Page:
Two separate cases before the U.S. Supreme Court will weigh whether technology companies can be held legally liable for what their users post.
As The Verge reports, the lawsuits blame Twitter and Google-owned YouTube for facilitating Islamic State terror attacks. In Gonzalez v. Google, relatives of victims of an ISIS attack are suing YouTube for allegedly helping turn viewers into terrorists. The case is the first before the Supreme Court to test the liability protections that technology companies enjoy under Section 230 of the Communications Decency Act.
In the Gonzalez case, plaintiffs argue that Section 230 does not extend to algorithmically created recommendations, since YouTube helps decide which videos it recommends to users. Google contends that Section 230 protects YouTube’s methods of organizing users’ posts and that weakening the law would make filtering out terrorism content more difficult.
According to The Verge, plaintiffs in the Gonzalez case claim Google knowingly hosted Islamic State propaganda that allegedly led to a 2015 attack in Paris, thereby providing material support to an illegal terrorist group. The estate of a woman killed in the attack says YouTube automatically recommended the videos to others, spreading terrorist propaganda across the platform.
In a statement to Axios, Google spokesperson José Castañeda said that YouTube has long invested in technology, teams and policies to identify and remove extremist content. “We regularly work with law enforcement, other platforms and civil society to share intelligence and best practices. Undercutting Section 230 would make it harder, not easier, to combat harmful content — making the internet less safe … for all of us.”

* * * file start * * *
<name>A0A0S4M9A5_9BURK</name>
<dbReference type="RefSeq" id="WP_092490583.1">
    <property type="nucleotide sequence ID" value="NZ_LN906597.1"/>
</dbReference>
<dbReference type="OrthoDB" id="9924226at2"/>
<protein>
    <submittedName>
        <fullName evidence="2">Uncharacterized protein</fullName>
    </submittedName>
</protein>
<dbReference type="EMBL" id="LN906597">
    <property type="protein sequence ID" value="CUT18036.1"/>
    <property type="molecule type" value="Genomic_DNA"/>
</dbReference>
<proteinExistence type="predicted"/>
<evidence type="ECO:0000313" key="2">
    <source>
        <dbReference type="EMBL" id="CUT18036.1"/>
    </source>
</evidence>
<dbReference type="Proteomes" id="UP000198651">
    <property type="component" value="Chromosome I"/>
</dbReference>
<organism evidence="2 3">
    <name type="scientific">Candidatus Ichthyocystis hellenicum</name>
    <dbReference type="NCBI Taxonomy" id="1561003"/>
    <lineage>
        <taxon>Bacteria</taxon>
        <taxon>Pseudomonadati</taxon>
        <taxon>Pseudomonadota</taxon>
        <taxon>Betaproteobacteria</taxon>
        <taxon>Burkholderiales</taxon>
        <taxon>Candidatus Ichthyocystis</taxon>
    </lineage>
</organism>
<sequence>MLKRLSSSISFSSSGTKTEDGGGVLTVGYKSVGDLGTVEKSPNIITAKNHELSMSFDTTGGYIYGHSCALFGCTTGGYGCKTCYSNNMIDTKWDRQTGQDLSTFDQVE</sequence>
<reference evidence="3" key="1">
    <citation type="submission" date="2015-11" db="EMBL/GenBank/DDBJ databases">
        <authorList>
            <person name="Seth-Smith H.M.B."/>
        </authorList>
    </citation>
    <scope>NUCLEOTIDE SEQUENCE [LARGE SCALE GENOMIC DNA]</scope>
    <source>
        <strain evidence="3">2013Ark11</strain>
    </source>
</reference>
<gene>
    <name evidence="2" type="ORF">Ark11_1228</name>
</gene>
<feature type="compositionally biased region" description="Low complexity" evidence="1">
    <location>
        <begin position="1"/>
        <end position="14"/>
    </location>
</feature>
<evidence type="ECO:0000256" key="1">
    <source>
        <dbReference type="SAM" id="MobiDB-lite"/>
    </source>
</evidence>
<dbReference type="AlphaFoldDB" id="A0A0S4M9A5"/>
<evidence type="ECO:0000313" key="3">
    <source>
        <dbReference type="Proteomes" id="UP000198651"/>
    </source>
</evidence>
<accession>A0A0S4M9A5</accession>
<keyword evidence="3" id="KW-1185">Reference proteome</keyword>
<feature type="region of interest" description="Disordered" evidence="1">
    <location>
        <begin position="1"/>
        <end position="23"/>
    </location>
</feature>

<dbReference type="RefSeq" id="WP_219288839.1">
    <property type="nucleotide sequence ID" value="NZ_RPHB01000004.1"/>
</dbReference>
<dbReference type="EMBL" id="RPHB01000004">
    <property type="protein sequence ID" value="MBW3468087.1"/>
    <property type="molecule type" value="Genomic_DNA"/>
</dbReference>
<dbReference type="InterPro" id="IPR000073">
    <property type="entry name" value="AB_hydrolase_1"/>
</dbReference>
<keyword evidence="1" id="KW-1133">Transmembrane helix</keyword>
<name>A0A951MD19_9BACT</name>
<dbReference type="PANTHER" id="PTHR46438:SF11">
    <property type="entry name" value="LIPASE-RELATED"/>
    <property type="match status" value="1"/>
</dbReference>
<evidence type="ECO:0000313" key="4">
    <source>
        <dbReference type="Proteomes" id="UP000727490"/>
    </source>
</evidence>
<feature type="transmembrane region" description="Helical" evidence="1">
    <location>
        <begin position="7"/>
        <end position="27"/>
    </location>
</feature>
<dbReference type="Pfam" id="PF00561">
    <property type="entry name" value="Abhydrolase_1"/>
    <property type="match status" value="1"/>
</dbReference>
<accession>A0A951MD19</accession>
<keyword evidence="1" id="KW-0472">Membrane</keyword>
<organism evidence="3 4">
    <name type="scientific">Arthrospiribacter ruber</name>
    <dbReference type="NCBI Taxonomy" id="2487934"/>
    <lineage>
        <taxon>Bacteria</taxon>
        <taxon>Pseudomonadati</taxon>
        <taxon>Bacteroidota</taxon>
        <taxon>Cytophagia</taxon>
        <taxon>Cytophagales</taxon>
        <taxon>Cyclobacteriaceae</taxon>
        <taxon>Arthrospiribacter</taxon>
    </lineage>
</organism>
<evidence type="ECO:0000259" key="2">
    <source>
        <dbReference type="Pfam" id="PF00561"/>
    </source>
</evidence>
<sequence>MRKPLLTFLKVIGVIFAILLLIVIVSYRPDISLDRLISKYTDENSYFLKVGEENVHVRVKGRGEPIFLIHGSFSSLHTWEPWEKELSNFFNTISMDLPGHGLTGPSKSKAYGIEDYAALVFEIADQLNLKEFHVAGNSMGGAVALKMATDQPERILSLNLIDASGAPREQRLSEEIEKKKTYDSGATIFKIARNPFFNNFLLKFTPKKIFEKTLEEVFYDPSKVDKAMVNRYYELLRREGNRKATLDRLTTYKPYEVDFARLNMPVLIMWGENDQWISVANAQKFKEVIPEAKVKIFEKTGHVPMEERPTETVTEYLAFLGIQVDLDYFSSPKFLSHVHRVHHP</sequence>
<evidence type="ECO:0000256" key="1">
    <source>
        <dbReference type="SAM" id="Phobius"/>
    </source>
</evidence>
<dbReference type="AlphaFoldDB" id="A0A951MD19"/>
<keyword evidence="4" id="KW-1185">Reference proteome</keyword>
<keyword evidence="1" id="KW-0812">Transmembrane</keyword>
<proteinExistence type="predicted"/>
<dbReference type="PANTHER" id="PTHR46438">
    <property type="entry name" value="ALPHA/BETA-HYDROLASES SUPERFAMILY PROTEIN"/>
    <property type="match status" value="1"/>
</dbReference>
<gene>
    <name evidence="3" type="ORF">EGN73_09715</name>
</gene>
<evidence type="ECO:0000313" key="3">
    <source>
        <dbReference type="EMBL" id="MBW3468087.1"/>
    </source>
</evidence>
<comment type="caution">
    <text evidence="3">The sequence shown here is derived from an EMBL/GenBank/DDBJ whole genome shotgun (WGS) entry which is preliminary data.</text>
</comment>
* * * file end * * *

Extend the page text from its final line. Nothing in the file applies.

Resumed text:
Emma Llansó, director of the Free Expression Project at the Center for Democracy & Technology, told Axios that the Gonzalez case has “a very high potential impact with a very small amount of decision makers involved, which makes it a particularly intense decision point.”
Meanwhile, Twitter, Inc. vs. Taamneh will debate whether the social media company provided material aid to terrorists in an Islamic State attack in Turkey. The case asks whether platforms can be held to violate anti-terrorism laws if they have policies against pro-terrorist content but fail to remove all such messages. Twitter argues that it’s not a violation of anti-terrorism law to fail at banning terrorists from using a platform intended to deliver general-purpose services.
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